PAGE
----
No.  Ophthalmologists (M.D.'s) are skilled in evaluating the eyes for the effects of trauma and disease. The ophthalmologist, neuro-ophthalmologist, or optometrist may be consulted early in the treatment program, especially if direct eye injury occurs. These doctors may recommend medications, surgery, glasses and/or contact lenses. Once the patient is medically stable, the functional aspects of vision need to be thoroughly addressed, for example: what visual skills have been affected by the TBI, how are they affecting daily life and what treatment is necessary for the most efficient functioning and recovery? This type of functional evaluation is most frequently given by a behavioral/developmental optometrist (O.D.). and may take one to three hours to complete. Behavioral Optometrists are usually active in the rehabilitation process, coordinating vision care with other therapies. 
     
  5. How long will the treatment last?
    Treatment of visual deficits after head trauma can take from one visit (where glasses are prescribed) to months (when vision therapy is part of the rehabilitation process).
     
  6. What is rehabilitative vision therapy?
    Vision therapy is an individualized program of eye, hand, and body activities directed at treatment of specifically diagnosed vision conditions. In the case of a brain injury, efforts are aimed at relearning how vision integrates with body movement and perception of the visual world. The end goals of the therapy process are to relieve disorientation, blurriness, dizziness, etc., as well as to improve visual sustenance and efficiency. In most cases, vision therapy is given in thirty or forty five minute sessions, one to two times weekly. Most doctors prescribe bimonthly progress evaluations which help to monitor progress and continuance of treatment.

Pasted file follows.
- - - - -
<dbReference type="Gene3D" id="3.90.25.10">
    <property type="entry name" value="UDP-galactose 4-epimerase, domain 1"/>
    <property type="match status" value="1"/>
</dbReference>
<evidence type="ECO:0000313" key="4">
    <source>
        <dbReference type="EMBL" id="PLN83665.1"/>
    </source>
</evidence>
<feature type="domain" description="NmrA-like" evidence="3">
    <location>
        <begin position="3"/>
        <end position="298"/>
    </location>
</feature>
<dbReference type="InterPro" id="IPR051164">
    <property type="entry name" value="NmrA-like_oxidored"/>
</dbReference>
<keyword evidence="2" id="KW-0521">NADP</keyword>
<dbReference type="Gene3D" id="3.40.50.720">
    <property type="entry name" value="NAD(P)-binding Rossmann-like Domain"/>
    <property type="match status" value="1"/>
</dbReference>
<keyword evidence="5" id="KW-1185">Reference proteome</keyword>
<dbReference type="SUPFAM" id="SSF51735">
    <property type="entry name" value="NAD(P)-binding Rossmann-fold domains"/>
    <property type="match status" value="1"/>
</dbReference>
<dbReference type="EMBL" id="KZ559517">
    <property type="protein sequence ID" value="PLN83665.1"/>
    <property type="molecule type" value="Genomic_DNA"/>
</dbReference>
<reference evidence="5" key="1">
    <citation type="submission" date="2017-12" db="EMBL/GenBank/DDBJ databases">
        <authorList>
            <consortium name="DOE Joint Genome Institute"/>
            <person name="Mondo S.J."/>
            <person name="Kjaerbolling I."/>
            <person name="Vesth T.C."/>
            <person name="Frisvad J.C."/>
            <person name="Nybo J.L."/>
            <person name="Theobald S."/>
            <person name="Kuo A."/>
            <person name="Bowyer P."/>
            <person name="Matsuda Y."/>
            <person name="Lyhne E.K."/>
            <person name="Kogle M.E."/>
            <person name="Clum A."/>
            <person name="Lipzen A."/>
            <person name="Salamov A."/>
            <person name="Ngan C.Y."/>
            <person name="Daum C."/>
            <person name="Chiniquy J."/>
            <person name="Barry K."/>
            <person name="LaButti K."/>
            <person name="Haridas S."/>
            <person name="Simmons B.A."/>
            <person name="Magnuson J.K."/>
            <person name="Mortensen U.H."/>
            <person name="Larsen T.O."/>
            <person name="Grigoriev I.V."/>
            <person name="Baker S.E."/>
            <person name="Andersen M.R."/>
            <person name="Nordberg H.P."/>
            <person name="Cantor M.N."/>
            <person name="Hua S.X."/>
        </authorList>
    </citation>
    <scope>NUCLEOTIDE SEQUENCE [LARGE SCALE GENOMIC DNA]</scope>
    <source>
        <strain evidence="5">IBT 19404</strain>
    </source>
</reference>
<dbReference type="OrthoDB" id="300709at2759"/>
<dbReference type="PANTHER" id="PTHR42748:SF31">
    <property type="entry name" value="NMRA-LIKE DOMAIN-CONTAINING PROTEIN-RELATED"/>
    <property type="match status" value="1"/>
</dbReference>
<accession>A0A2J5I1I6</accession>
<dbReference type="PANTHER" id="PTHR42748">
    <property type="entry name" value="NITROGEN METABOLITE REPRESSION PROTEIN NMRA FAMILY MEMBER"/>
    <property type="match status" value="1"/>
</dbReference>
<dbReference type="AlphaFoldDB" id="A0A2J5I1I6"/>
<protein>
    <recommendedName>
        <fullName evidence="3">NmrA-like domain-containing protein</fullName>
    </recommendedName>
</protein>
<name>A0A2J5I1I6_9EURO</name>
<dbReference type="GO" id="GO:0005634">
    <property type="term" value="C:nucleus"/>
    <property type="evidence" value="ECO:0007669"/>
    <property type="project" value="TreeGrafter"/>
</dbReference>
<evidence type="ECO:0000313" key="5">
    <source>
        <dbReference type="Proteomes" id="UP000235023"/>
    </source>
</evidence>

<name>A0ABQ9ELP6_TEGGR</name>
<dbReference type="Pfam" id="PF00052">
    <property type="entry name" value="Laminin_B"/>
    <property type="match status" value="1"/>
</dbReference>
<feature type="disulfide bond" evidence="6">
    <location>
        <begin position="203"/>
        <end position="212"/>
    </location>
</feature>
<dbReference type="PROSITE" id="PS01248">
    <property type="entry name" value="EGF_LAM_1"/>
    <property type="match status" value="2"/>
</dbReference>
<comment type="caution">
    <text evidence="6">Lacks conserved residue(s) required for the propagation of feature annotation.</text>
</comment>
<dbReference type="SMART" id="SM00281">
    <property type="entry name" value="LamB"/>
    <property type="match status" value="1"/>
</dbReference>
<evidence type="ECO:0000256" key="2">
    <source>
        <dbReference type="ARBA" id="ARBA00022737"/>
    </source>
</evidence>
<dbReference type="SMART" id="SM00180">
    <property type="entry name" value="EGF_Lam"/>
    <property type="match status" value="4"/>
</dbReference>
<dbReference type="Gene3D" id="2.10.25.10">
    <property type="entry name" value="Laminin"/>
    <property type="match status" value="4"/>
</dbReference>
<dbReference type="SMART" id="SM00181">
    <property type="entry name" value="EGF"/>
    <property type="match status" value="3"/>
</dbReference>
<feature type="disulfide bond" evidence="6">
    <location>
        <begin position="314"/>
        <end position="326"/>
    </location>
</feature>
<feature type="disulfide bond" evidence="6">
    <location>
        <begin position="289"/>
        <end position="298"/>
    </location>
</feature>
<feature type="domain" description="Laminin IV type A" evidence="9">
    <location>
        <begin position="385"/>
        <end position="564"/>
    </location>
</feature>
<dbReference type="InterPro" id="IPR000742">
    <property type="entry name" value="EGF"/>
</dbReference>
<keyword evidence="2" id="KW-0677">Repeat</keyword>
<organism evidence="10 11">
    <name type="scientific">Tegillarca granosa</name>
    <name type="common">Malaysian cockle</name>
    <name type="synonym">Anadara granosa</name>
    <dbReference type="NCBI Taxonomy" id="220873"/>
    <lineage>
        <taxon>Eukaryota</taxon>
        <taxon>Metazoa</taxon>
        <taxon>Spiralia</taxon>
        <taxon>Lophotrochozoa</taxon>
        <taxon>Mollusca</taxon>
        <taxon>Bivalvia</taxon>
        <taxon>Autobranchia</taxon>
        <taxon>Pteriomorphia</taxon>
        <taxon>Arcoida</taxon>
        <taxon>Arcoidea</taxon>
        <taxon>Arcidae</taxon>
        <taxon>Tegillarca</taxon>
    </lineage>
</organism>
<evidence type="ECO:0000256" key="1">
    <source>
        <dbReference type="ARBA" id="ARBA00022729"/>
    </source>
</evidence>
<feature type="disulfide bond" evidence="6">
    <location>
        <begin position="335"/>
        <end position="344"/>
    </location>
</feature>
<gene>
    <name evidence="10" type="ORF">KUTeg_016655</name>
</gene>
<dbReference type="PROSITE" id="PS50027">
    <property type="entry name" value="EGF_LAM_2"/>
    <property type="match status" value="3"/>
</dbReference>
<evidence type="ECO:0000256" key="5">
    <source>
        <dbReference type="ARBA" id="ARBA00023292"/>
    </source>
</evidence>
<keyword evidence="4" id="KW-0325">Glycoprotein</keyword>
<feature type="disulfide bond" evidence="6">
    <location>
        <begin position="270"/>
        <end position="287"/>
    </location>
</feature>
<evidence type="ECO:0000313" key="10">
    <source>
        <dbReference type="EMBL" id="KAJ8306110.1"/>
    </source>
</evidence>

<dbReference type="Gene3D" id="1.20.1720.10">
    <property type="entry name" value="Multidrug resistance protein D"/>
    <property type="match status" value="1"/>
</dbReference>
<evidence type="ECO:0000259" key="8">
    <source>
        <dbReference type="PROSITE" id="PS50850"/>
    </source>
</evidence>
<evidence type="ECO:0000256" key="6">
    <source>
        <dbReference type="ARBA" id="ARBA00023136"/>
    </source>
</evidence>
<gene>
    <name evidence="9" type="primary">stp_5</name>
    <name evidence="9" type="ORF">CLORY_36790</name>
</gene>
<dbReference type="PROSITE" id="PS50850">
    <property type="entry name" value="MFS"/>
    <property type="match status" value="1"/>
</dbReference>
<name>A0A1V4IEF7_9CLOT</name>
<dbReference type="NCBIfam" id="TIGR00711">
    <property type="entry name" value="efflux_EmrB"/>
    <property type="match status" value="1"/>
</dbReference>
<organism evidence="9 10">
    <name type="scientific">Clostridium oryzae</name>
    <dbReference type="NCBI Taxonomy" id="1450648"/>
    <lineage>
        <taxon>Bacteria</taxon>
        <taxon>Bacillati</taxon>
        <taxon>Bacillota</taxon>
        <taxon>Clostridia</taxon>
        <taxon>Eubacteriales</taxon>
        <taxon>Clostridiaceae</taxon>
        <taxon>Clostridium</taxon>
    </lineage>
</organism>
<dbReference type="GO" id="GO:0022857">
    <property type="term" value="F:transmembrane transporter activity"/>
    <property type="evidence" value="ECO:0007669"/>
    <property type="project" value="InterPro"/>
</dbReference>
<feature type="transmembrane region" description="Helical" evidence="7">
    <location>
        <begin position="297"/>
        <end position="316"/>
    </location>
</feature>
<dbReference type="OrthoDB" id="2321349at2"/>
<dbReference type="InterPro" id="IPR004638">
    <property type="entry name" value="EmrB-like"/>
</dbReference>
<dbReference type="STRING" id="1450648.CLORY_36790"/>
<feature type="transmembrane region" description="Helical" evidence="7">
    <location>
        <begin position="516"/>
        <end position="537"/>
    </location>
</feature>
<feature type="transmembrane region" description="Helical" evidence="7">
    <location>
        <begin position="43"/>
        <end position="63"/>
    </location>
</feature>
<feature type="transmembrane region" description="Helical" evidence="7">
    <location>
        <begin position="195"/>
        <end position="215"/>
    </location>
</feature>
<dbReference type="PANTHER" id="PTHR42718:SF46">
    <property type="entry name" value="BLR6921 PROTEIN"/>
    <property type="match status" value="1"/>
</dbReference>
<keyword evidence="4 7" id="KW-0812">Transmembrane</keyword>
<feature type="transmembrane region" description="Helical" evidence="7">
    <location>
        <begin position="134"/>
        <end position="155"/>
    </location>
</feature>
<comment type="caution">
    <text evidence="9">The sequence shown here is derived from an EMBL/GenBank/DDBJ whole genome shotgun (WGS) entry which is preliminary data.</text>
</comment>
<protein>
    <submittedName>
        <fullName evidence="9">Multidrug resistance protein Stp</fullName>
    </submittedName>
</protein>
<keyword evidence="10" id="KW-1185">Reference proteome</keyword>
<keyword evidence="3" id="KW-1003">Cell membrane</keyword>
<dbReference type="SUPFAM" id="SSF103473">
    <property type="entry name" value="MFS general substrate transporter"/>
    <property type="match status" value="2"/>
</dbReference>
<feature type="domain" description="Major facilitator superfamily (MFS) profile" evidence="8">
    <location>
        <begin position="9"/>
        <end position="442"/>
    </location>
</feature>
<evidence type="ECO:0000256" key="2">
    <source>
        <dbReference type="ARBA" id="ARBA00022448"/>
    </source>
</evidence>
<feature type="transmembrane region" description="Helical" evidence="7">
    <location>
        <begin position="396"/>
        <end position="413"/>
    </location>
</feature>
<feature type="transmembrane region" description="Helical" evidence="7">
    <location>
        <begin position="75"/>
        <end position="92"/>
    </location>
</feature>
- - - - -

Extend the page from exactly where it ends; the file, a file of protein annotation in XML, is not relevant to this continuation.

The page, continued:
7. Can anything be done about field loss or neglect?
    Visual field loss or neglect may result in inappropriate perceptions and cause a safety risk. Appropriate scanning strategies should be taught early in the rehabilitation treatment.  In addition, special types of prisms may be helpful to see things more clearly, sooner, and to increase speed and accuracy of perceptual processing.
     
  8. How do you find a behavioral optometrist?

    Request information from:
  • College of Optometrists in Vision Development (COVD), www.COVD.org or 1-888-268-3770
  • Neuro-optometric Rehabilitation Association (NORA) www.nora.cc

Summary

Vision problems are a frequent and serious consequence of TBI. Early visual evaluation and treatment should be recommended.  It is critical that the patient, family and rehabilitation team understand the impact of the visual problems, especially as they relate to cognitive and motor functions.
 
Vision treatment should be concurrent with speech, physical and/or occupational therapy.  Improved visual functioning often will help increase the rate of progress in other rehabilitative areas.
With love and gratitude,

Lynn Fishman Hellerstein, O.D., FCOVD, FAAO

Join Dr. Hellerstein for this upcoming FREE Concussion Workshop

Rehabilitative Vision Therapy Success Story

Tuesday, June 17, 2014

6:30 - 7:30 pm
LEARN ABOUT:
  • Vision rehabilitation strategies for patients with visual problems from brain injury. 
  • How behavioral optometrists successfully treat these patients with special lenses, prisms, occlusion and vision therapy.
  • Visual related symptoms post-concussion including Blurred vision, Eye strain, Double vision, Headaches, Increased light sensitivity, Balance problems or dizziness, Difficulty reading, Visual processing difficulties
Vision rehabilitation is an integral part of the entire rehabilitation process!

WHO SHOULD COME:  Health care professionals, therapists, coaches, trainers, educators, parents

SPEAKERS: Lynn F. Hellerstein, O.D., FCOVD, FAAO

WHERE:  Hellerstein & Brenner Vision Center, P.C
7400 E. Orchard Road
Suite 175-S
Greenwood Village, CO 80111


FREE and open to the public. Seating is limited. Please call 303-850-9499 to reserve your place.